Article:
Welcome to the broadband and cable news roundup, T.G.I.F. edition.
Ryan Harris, a cable-modem hacker who operated under the online alias "DerEngel," was sentenced
to three years in prison for selling "rooted" cable modems, reports The Boston Globe, noting that the Oregon man earned between US$400,000 to $1 million selling products that enabled users to steal broadband access or increase their speed settings by cloning modem addresses and removing filters that are set by the MSOs. He even wrote a 320-page book -- Hacking the Cable Modem: What Cable Companies Don't Want You to Know -- on how to do it. Harris's lawyer tried to argue that Harris's hacking stemmed from his ire that big companies ruled the speed and price of broadband access. "He acted on a grievance, as a lot of young people do," federal public defender Charles McGinty said. Harris is to report to prison on Sept. 4 unless a court stays the sentence pending an appeal.
Google (Nasdaq: GOOG) has apparently said "no thanks" (at least for now) to a proposal by two local groups in Rosedale to offer discounted Wi-Fi services that feed off the company's budding 1-Gig fiber network in the Kansas Cities. The groups told The Kansas City Star that Google informed them that their Wi-Fi idea didn't line up with the company's planned licensing agreements for Google Fiber. Those groups -- Rosedale Development Center and a non-profit called Connecting For Good -- have already posted a draft plan that includes a free Wi-Fi tier that would provide speeds of 2 Mbit/s but restrict access to streaming media services like Netflix Inc. (Nasdaq: NFLX). It's also proposed speedier, less restricted tiers that would cost $10, $25 or $35 per month. (See Google Drops Another Video Hint and Google Fiber Goes 100 Miles & Counting .)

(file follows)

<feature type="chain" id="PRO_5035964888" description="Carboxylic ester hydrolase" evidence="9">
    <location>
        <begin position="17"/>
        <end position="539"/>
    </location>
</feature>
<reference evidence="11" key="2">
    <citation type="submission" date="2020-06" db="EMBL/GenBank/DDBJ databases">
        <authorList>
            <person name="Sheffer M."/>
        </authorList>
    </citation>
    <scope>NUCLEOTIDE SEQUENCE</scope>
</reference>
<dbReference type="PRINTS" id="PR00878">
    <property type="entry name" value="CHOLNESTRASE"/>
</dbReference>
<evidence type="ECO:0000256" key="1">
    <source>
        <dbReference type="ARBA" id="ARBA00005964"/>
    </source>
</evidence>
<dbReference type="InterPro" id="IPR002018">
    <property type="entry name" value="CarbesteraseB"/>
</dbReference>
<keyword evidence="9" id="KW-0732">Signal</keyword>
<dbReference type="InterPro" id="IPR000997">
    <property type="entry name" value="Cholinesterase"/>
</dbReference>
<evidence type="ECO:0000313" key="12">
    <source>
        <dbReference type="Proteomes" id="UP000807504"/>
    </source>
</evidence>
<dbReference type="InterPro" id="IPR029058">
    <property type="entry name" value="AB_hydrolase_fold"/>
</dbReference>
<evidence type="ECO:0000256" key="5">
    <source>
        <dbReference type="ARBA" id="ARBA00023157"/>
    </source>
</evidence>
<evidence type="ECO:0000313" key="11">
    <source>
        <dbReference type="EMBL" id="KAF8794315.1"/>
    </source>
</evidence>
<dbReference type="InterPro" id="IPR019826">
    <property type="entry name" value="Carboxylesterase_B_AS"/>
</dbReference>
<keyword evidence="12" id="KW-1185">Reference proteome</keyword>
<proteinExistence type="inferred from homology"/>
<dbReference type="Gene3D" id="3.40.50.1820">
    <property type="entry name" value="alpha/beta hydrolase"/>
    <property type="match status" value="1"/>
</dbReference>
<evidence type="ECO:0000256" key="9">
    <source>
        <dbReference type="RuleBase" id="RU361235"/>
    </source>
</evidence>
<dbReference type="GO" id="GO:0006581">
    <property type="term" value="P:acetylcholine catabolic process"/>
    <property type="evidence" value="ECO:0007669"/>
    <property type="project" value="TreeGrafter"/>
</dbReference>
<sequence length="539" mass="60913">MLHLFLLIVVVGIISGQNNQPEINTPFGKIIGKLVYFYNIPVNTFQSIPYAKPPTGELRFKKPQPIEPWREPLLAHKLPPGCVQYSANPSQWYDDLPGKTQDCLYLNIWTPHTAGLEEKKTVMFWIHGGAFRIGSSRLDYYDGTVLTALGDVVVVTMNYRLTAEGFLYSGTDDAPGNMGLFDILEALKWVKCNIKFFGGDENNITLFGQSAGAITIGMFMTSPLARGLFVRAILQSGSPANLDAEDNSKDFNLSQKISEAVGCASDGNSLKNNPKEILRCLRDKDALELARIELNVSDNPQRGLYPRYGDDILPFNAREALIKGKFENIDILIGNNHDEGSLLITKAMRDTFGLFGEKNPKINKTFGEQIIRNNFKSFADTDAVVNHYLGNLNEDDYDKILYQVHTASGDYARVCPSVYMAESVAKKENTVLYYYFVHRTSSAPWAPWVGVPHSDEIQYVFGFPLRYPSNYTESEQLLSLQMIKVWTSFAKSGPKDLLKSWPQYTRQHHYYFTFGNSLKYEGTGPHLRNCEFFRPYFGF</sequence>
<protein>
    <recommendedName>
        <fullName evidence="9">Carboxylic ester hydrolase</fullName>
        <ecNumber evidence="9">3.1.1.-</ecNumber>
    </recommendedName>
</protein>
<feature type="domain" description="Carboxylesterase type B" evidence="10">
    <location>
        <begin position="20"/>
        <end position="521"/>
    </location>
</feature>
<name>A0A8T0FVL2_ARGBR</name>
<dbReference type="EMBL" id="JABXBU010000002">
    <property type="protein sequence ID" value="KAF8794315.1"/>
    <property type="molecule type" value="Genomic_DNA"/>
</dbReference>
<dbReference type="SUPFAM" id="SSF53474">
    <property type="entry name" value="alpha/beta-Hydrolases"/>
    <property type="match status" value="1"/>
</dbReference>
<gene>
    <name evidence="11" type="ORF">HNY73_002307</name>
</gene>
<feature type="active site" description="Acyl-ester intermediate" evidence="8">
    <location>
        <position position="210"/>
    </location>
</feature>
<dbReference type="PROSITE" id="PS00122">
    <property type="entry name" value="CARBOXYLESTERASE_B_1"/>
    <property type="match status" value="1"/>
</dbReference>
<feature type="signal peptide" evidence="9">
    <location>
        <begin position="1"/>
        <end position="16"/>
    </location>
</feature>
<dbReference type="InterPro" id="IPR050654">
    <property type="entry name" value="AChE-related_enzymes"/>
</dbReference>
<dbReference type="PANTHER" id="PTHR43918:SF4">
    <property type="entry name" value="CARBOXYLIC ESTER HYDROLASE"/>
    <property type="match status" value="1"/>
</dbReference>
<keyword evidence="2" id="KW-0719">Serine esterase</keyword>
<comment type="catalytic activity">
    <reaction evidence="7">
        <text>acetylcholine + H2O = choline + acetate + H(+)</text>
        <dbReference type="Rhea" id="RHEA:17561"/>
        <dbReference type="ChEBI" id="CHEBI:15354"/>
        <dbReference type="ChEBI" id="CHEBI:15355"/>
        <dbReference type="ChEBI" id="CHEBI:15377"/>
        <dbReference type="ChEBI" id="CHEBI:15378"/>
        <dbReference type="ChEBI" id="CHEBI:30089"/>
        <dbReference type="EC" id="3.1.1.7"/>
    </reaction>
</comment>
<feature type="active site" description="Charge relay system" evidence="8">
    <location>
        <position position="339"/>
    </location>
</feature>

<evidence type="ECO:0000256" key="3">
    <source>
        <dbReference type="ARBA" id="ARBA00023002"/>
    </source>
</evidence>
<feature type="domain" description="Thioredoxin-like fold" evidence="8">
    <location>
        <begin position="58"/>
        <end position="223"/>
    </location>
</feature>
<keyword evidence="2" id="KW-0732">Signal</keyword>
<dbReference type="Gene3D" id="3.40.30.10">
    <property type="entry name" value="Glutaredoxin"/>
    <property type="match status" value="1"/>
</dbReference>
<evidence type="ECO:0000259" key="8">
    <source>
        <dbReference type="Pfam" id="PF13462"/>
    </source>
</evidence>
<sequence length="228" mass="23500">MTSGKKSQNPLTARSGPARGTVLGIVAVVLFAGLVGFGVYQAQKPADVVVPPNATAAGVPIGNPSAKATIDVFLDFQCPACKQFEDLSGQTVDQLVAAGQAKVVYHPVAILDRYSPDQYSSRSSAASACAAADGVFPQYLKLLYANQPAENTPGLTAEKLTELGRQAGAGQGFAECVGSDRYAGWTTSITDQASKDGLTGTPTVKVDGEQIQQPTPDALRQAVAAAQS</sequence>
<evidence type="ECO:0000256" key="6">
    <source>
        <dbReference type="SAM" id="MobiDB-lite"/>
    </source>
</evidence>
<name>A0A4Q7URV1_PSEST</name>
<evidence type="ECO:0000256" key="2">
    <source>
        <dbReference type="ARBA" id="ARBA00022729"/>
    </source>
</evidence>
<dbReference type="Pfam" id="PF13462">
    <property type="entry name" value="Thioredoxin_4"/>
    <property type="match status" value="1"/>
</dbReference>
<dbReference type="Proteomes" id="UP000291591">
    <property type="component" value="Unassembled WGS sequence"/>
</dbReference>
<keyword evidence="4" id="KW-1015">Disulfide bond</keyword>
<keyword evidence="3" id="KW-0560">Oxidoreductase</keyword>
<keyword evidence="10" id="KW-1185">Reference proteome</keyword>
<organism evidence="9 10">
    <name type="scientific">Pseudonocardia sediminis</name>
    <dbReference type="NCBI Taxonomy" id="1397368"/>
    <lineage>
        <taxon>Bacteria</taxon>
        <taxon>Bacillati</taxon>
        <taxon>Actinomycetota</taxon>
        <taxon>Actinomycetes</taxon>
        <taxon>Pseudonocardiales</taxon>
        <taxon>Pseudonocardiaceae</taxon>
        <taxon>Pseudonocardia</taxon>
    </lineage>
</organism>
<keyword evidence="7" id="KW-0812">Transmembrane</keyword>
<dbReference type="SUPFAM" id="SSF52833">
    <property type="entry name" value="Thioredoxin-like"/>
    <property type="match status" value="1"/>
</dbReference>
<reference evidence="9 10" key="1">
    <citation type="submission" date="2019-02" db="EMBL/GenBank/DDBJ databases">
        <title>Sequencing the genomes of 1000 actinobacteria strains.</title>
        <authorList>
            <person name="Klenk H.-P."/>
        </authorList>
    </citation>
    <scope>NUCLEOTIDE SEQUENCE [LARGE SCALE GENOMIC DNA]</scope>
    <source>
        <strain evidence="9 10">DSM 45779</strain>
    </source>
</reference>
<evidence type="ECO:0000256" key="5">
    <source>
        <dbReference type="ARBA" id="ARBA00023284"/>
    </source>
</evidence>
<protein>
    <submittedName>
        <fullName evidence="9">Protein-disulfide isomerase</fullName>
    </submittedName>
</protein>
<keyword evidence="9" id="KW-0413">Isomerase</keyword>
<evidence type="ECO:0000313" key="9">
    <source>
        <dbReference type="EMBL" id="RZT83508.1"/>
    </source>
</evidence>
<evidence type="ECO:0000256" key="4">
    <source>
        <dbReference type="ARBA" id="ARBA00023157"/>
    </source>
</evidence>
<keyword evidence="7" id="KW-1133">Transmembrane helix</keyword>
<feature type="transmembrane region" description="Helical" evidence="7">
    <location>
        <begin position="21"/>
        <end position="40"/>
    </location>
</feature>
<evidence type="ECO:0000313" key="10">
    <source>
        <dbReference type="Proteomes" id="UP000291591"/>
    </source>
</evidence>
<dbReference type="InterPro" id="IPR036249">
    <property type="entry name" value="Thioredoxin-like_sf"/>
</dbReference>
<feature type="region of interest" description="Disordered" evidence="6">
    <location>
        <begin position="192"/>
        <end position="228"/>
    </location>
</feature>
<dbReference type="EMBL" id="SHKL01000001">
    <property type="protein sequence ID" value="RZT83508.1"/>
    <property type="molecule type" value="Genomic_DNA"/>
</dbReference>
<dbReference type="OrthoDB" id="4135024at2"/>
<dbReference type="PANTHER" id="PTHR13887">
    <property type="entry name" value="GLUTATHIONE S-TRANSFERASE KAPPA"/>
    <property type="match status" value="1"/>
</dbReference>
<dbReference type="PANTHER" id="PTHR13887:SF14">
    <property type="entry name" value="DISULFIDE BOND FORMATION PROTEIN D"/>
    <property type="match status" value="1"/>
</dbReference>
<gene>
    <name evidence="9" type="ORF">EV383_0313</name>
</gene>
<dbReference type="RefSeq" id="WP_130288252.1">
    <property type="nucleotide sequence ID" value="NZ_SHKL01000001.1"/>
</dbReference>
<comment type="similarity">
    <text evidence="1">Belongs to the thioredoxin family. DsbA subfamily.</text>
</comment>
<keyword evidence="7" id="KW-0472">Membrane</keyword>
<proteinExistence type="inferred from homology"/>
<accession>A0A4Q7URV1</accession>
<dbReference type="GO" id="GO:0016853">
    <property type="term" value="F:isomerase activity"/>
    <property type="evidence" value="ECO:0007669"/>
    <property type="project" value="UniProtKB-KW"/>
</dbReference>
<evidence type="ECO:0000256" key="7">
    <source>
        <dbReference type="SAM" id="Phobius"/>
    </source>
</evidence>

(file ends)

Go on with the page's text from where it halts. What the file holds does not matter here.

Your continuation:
HBO is licensing some of its shows to Hulu LLC , but only via the Web TV hub's Japanese service, notes TV Week. Despite consumer interest in the idea, HBO has so far resisted the temptation to offer its HBO GO service as a standalone service and risk upsetting the lucrative partnerships it enjoys with cable operators and other pay-TV providers.
Dish Network LLC (Nasdaq: DISH)'s carriage dispute with AMC Networks took another turn as the satellite TV giant announced it would replace three AMC-run networks -- the flagship AMC channel, IFC, WE -- with three other channels on Saturday: HDNet Movies and HDNet (networks owned by Mark Cuban) and Style. Dish has balked at renewing its carriage deals over claims that AMC, which is about to start the fourth season of hit series Breaking Bad, is overcharging the provider and devaluing its programming by making shows available on iTunes, Netflix and Amazon.com Inc. (Nasdaq: AMZN).
Cablevision Systems Corp. (NYSE: CVC) claimed victory this week as cable technicians and installers in the Bronx rejected a unionization proposal. Cablevision said the vote (74 percent rejected the idea) came soon after the Communications Workers of America (CWA) abandoned its attempt to represent Cablevision outside-plant employees in the Bronx. Union officials claimed that Cablevision management intimidated workers to vote against the plan, and the operator denied those allegations, reported Crain's New York Business.